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Vegas to Reno motorcycle racer on the perils of riding in off-road races

Mike Whitman is an off-road desert motorcycle racer who has been racing for 45 years. He has won two Best in the Desert championships in 2008 and 2009. He races expert class, which is one step below professional and according to Whitman there are pro-riders, the experts and then novice riders.

On August 15, the longest off-road race in the country, the General Tire Vegas to Reno race starts in Beatty. The race attracts people from all over the country who want to go up against some of the best off-road desert racers in the country. Whitman hopes to be one of the winners in his class.

Whitman lives in Farmington, New Mexico where he is a pilot for United Airlines. “I have been doing this since I was a kid. I thought I would be over it by now, but I still love it as much as I did when I was a kid. I was riding a motorcycle long before I wanted to be pilot, I just have this need for speed,” Whitman said.

Whitman has been sponsored by C&J Equipment Manufacturing since 2007. “They have been supporting our efforts since 2007. They make oil and gas equipment. They have been instrumental in all our racing in both Mexico and in the Best in the Desert series. The company provides us with top-notch equipment. We never have not finished a race. We attribute our championships to the quality of help we get and the quality of the equipment,” he said.

Each year Whitman races in the Vegas to Reno race. To be in this race, Whitman says with food and lodging racers are looking at about $5,000 and that is not counting the cost of the motorcycle.

Motorcycle racing is similar to racing the trucks and cars, but it’s a bit more dangerous because you don’t have the protection of the cab he said. With motorcycles you must start and finish with the same bike that started the race. “I can’t change the frame. You can do an engine change. If you have an extra engine but you can’t change out the whole bike,” Whitman explained.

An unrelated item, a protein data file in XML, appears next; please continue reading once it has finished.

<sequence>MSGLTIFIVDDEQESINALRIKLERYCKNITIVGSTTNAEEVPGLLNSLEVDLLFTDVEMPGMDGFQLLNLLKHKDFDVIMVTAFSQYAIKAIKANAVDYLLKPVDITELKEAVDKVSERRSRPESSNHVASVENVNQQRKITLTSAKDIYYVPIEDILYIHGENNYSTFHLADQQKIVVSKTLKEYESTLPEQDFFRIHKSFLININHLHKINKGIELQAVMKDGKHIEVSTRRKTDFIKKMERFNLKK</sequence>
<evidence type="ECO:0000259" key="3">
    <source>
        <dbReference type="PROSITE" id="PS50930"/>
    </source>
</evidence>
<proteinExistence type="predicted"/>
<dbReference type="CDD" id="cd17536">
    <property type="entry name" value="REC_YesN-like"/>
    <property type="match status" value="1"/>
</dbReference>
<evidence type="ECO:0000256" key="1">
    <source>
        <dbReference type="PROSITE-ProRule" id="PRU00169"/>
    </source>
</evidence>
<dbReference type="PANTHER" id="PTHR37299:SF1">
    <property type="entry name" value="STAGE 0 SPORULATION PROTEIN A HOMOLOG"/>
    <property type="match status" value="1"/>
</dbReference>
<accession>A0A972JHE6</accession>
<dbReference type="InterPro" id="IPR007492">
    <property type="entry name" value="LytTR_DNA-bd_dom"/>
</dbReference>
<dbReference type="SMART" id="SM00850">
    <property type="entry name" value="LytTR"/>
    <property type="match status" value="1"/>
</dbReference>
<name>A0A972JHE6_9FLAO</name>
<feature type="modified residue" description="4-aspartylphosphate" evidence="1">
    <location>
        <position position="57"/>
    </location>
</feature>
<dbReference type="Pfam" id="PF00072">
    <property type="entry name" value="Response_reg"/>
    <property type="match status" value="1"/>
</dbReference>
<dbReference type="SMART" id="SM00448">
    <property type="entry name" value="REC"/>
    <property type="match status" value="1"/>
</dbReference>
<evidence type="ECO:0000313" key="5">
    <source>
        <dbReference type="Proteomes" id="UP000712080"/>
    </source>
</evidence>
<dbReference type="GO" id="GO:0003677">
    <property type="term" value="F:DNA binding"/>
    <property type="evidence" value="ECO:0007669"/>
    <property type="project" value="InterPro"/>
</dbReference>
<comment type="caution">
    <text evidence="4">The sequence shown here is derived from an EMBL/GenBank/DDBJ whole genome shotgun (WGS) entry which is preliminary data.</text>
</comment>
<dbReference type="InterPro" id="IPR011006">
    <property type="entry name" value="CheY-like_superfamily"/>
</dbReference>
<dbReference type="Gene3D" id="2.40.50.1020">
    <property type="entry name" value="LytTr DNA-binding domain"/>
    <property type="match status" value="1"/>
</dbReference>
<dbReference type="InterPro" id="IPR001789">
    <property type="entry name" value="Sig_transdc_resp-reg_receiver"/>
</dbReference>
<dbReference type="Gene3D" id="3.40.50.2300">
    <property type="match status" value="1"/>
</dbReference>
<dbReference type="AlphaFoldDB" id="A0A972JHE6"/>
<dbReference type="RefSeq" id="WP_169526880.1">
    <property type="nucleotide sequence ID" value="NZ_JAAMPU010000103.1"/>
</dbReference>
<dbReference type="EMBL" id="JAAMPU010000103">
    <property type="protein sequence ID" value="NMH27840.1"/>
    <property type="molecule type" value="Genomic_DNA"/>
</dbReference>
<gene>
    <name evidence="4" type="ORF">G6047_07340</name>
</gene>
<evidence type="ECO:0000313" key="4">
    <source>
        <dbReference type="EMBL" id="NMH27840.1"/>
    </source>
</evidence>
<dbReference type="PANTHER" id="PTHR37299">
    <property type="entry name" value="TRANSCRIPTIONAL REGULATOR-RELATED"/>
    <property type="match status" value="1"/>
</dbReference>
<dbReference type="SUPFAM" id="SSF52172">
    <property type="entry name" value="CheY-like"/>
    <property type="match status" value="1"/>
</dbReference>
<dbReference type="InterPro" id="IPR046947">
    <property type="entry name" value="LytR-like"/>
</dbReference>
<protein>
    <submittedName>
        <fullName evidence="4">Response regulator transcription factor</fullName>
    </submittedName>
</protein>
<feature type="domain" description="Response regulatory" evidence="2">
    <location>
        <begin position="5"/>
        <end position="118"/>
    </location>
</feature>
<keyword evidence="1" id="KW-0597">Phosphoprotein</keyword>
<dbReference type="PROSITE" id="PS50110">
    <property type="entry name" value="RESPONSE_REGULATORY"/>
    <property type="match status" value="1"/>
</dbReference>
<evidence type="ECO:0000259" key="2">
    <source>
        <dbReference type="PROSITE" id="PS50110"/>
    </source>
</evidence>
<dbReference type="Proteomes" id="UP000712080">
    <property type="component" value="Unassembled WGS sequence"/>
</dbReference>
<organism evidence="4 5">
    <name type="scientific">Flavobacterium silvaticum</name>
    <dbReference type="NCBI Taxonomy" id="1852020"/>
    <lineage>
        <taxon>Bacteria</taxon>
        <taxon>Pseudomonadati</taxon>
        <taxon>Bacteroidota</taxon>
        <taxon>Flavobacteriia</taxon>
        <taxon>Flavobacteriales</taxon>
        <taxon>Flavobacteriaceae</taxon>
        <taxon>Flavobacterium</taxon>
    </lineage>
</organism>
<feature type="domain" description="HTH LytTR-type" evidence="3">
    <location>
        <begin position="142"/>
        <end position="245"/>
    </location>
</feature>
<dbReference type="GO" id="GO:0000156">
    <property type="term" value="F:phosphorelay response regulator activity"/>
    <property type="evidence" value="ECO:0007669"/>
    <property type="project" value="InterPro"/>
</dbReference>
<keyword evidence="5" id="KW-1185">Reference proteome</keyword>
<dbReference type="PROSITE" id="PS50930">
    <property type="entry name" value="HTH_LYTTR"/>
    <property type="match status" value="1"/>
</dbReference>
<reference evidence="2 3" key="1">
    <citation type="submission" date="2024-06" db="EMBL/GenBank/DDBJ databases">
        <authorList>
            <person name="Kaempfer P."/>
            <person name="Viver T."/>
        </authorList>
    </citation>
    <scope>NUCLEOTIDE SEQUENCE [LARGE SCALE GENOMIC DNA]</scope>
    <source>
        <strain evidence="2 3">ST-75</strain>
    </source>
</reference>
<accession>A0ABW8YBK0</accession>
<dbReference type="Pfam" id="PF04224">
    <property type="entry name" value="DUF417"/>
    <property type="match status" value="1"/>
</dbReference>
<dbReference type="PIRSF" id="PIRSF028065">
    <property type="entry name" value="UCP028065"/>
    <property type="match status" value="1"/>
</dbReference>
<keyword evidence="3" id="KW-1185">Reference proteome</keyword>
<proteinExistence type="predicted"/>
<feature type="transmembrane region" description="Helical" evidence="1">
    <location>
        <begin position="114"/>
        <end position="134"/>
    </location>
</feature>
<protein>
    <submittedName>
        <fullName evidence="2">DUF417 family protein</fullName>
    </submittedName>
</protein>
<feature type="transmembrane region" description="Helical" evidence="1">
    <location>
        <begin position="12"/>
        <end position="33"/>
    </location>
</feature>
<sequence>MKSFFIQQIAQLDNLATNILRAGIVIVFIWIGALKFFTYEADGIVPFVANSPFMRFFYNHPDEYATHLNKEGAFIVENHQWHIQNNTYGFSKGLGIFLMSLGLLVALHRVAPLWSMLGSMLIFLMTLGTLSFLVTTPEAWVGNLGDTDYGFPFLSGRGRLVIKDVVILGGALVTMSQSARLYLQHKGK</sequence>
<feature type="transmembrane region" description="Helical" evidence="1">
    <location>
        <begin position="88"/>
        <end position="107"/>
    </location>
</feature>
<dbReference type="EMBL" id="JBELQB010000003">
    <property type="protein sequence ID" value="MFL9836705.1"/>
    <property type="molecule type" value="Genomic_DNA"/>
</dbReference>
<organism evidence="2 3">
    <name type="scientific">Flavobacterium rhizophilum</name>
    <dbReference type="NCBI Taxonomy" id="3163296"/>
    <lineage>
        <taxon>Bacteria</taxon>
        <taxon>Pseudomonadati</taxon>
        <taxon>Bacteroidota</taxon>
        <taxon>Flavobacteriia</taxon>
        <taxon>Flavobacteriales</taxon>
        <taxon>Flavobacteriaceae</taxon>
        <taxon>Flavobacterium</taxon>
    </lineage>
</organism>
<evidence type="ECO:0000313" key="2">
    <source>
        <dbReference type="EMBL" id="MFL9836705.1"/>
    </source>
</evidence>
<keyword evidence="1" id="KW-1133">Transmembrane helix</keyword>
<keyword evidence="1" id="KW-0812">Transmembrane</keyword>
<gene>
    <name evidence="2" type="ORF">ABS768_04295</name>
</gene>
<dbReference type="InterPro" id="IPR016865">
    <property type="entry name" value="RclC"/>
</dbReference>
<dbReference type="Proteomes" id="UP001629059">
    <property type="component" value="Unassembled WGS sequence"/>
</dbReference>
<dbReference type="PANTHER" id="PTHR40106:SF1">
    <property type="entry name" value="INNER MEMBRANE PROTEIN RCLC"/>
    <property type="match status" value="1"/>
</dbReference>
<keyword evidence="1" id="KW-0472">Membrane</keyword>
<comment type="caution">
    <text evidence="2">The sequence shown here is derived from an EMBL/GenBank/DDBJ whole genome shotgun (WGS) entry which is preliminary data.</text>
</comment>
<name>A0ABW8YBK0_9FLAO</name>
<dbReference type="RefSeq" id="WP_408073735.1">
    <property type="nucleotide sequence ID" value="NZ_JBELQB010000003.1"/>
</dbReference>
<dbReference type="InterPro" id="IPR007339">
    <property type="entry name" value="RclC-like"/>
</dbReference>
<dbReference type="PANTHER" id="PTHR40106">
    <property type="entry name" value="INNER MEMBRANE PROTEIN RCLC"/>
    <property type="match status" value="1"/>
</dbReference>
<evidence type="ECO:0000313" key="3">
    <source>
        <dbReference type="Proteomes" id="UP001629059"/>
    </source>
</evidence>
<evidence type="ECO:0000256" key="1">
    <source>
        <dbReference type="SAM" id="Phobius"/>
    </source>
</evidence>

Like the cars and trucks, the motorcycles are protected from the hardships of desert racing. There is extra protection underneath the bike. In general, desert off-road bikes are different than a motocross bike. The protection would be significantly more, the suspension is even softer because the terrain is different and the bikes have a larger gas tank because of the longer distances.

The bikers themselves also have more protection. For example, there is hand guard protection against brush. “We think about that a lot because you don’t want to catch a cactus spine going 70-80 miles an hour through your finger which all of us have done. We have riding pants that are similar to what you would find in motocross. Another thing we carry that the motocross racers don’t is a hydration unit such as a Camel Back,” Whitman remarked.

Whitman believes the most important aspect of desert off-road racing on motorcycles is the suspension. Without good suspension, he said he wouldn’t be able to reach the high speeds he does. On average, his bike is going 60-70 miles per hour and may reach a top speed of 107. “We have special suspension too like the trucks,” Whitman told the PVT. ” If you want to be successful and want to go very fast you have to have suspension work done. We use precision concepts almost from the beginning. Bob Bell has extensive off-road experience in both the Best in the Desert and in Mexico. In my opinion, he makes the best off-road suspension in the business. We get airborne a lot intentionally or unintentionally.”

The average motorcycle is made for motocross. Even the bikes that are made for off-road are what you would call standard settings. He said riders have to tailor the motorcycle to your riding style and to your speed.

Whitman loves all the Best in the Desert courses. He says Casey Folks does a great job in putting time and effort into marking the course. “His courses are well marked and it is nearly impossible to get lost on one of the Best in the Desert courses. You just have to be a complete idiot to get lost,” he said. “It happens very rarely. There are mile markers every mile. He puts an extraordinary amount of attention to detail in marking the course,” Whitman remarked.

Getting lost is one thing and accidents are another. Surprisingly, Whitman has had only one bad wreck in his career and that was not on a Best in the Desert course.

“I got off pretty hard in the Baja 500 a few years ago. I broke my back, broke my arm and broke my toe. I then got up and rode for 75 miles to get the motorcycle to the next rider change. That was the worse crash I ever had. I chased around for the rest of the day and downed a lot of ibuprofen. Then when I went back to the United States I found out I broke my back. I didn’t even know that. I thought it was a bad sprain,” Whitman recalled.

This year Whitman will race the entire 500 miles of Vegas to Reno by himself. Normally he races with another driver, but this year he decided to go it alone as a special challenge.

“Managing your energy is your biggest challenge. Staying hydrated and you have to eat. Pacing is the biggest thing for you have enough energy to finish the event,” Whitman concluded.

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